North Carolina State University officials have changed the university's speech policy that previously forced student groups to get a permit from the school to pass out pamphlets, according to The News & Observer.
A student group called Grace Christian Life filed a federal lawsuit in April, arguing it was unfair for the university to require members to get permission before to handing out information about their organization. According to court documents, university staff told club representatives they were not allowed to engage with students without prior approval under N.C. State's Speech Permit Policy, a guideline issued in 1993.
The group maintained this policy was not only unconstitutional but also being unequally applied. The lawsuit noted that numerous student groups engaged in similar activities without receiving university permission.
The school eventually agreed to drop the policy. Students will no longer be required to reserve space if they are conducting "non-commercial solicitation." In other words, as long as a group is not selling a product, it can hand out information without approval from the administration.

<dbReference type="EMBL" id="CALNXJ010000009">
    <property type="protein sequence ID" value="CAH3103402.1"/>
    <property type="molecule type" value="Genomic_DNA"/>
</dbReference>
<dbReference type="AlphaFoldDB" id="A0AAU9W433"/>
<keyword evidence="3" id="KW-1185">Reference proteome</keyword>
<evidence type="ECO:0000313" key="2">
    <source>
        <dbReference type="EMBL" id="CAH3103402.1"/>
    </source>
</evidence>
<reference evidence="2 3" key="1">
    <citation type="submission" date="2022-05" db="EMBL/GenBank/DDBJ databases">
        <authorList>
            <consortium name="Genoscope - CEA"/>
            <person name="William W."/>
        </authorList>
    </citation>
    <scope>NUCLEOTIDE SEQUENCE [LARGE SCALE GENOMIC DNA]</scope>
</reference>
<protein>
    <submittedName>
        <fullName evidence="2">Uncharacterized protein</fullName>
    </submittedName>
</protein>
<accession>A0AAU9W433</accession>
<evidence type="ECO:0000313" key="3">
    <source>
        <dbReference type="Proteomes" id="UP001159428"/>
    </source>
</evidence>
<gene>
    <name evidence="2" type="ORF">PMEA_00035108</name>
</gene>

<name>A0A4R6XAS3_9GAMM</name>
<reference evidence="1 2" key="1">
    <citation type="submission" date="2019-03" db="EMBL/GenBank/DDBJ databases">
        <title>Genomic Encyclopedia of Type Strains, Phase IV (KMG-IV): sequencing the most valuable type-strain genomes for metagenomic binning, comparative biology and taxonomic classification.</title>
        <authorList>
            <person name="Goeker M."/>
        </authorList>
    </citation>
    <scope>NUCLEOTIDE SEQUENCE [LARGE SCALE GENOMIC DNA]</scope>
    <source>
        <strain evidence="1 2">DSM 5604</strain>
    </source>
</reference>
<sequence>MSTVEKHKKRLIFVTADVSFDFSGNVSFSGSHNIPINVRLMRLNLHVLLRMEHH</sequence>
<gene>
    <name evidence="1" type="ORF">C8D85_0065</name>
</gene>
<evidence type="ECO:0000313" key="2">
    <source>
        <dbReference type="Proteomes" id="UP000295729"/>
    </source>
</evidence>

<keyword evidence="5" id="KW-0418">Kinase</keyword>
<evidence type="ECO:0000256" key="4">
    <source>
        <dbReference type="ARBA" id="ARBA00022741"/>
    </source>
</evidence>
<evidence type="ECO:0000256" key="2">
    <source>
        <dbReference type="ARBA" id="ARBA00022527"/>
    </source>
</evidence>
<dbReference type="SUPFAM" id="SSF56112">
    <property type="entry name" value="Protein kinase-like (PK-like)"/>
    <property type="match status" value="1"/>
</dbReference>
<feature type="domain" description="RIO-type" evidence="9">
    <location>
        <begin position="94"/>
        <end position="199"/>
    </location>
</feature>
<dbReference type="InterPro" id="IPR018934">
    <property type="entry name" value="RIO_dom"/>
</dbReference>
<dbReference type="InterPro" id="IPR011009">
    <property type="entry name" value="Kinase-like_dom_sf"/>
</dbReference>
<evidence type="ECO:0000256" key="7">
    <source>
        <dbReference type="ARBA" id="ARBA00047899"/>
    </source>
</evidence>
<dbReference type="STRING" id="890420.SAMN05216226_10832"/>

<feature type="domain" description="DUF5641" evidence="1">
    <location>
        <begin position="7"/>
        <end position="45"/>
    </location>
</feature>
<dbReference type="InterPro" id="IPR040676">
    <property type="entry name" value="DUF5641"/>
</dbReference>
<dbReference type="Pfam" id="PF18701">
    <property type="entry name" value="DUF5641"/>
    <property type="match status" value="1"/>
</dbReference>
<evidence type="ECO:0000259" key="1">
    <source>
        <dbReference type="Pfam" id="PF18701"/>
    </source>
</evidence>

The suit was settled as a result of these changes.
Attorneys with Alliance Defending Freedom (ADF), a conservative nonprofit law firm, represented Grace Christian Life. "Students of any religious, political, or ideological persuasion should be able to freely and peacefully speak with their fellow students about their views without interference from university officials who may prefer one view over another," Tyson Langhofer, senior counsel for ADF, said in a statement. "NC State did the right thing in revising its policy to reflect this instead of continuing to defend its previous policy, which was not constitutionally defensible."
Under the agreement, the university has to pay more than $70,000 to cover the student group's legal expenses. But in a statement, N.C. State Chancellor Randy Woodson noted that court costs would likely be much higher if the school opted to take the case to trial. Still, he denied that the university was guilty of abridging students' rights:
To be clear, NC State has never required students to get permits to engage and talk to other students – regardless of the subject matter…Individuals and groups have always been free to engage others in conversations about their faith on campus.
This is not the first time N.C. State has found itself in a battle over free speech. As Stephanie Keaveney mentioned in a piece for the John William Pope Center for Higher Education Policy, administrators last year encouraged students to paint over messages on the campus's "free expression tunnel" that they believed contained offensive language.